Dr. Tannir provided the following concluding statements for his presentation of the CANTATA study:

  • The addition of telaglenastat did not improve the efficacy of cabozantinib in mRCC in this study as there was no significant difference in PFS between the arms
  • Telaglenastat + cabozantinib was well tolerated with adverse events consistent with known risks of both agents
  • Data in the prior immune checkpoint inhibitor subgroups may inform future development of telaglenastat trials
  • The study provides valuable insight on efficacy outcomes of a contemporary population of patients with mRCC who receive cabozantinib in the second/third-line setting

Dr. Tannir also provided the following perspectives on the implications of this negative trial:

  • While the addition of telaglenastat did not improve outcomes with cabozantinib in this unselected population of patients with clear cell RCC, future studies are warranted to determine the impact of glutaminase inhibition in biomarker-selected patient populations with high dependence on glutamine/glutaminase, and in combination with other therapeutic partners
  • The development of telaglenastat continues in patient populations in which glutaminase appears to be particularly important. The ongoing KEAPSAKE trial is evaluating telaglenastat plus standard of care pembrolizumab + chemotherapy in first-line KEAP1/NRF2-mutated non-squamous metastatic NSCLC (NCT04265534)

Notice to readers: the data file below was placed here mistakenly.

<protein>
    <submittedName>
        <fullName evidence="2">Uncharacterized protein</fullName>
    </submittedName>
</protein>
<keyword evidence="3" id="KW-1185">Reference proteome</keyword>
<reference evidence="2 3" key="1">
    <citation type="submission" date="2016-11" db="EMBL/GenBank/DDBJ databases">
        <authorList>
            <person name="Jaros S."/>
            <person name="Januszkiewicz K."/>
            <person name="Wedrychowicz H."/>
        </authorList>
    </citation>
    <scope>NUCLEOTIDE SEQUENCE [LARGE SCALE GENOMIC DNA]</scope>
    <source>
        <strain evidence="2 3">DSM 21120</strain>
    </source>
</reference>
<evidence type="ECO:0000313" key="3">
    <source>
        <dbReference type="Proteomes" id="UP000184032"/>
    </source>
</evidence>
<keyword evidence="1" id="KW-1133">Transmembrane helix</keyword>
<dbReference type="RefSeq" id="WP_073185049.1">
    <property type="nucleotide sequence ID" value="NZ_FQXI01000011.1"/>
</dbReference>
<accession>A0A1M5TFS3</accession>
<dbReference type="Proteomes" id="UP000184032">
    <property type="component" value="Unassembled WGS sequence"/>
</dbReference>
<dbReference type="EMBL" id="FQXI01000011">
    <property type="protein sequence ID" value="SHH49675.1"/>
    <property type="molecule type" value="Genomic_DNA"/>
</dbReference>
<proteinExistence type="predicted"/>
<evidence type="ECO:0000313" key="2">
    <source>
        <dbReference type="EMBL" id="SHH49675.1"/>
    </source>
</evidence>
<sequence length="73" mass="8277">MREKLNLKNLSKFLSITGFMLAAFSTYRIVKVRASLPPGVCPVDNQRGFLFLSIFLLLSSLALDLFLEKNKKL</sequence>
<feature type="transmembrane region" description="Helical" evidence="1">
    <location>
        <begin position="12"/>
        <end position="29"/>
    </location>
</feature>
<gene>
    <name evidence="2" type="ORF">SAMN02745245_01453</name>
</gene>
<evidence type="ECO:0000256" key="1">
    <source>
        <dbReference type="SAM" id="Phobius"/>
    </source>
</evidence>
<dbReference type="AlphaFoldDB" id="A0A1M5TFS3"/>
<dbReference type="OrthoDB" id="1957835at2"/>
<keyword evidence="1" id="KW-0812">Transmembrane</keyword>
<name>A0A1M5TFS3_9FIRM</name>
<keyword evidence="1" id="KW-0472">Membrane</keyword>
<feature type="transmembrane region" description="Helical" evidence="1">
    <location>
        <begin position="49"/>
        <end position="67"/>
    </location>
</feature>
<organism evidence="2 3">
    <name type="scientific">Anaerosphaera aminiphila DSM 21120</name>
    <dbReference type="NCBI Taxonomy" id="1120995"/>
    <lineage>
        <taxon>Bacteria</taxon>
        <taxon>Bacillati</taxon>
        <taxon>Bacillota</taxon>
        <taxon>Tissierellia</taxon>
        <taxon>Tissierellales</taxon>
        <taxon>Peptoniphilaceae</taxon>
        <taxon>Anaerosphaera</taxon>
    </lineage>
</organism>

Clinical trial information: NCT03428217

Presented by: Nizar M. Tannir, M.D., FACP, Department of Genitourinary Medical Oncology, Division of Cancer Medicine, The University of Texas MD Anderson Cancer Center, Houston, TX

Co-Authors: Neeraj Agarwal, Camillo Porta, Nicola Jane Lawrence, Robert J. Motzer, Richard J. Lee, Rohit K. Jain, Nancy B. Davis, Leonard Joseph Appleman, Oscar B. Goodman, Walter Michael Stadler, Sunil G. Gandhi, Daniel M. Geynisman, Roberto Iacovelli, Begona Mellado, Robert A. Figlin, Thomas Powles, Lalith V Akella, Keith W. Orford, Bernard Escudier; Huntsman Cancer Institute, University of Utah, Salt Lake City, UT; University of Bari 'A. Moro' and Policlinico Consorziale di Bari, Bari, Italy; Auckland City Hospital, Auckland, New Zealand; Memorial Sloan Kettering Cancer Center, New York, NY; Massachusetts General Hospital, Boston, MA; H. Lee Moffitt Cancer Center & Research Institute, Tampa, FL; Vanderbilt-Ingram Cancer Center, Nashville, TN; University of Pittsburgh Medical Center, Pittsburgh, PA; Comprehensive Cancer Centers of Nevada, Las Vegas, NV; The University of Chicago, Chicago, IL; Florida Cancer Specialists, Lecanto, FL; Fox Chase Cancer Center, Department of Hematology and Oncology, Philadelphia, PA; Fondazione Policlinico Universitario A. Gemelli IRCCS, Rome, Italy; Hospital Clínic, Provincial de Barcelona, Barcelona, Spain; Cedars-Sinai Medical Center, Samuel Oschin Comprehensive Cancer Institute, Los Angeles, CA; St Bartholomew's Hospital, Barts Health NHS Trust, London, United Kingdom; Calithera Biosciences, Inc., South San Francisco, CA; Gustave Roussy, Villejuif, France

Written by: Zachary Klaassen, MD, MSc – Urologic Oncologist, Assistant Professor of Urology, Georgia Cancer Center, Augusta University/Medical College of Georgia Twitter: @zklaassen_md at the 2021 American Society of Clinical Oncology (ASCO) Annual Meeting, Virtual Annual Meeting #ASCO21, June, 4-8, 2021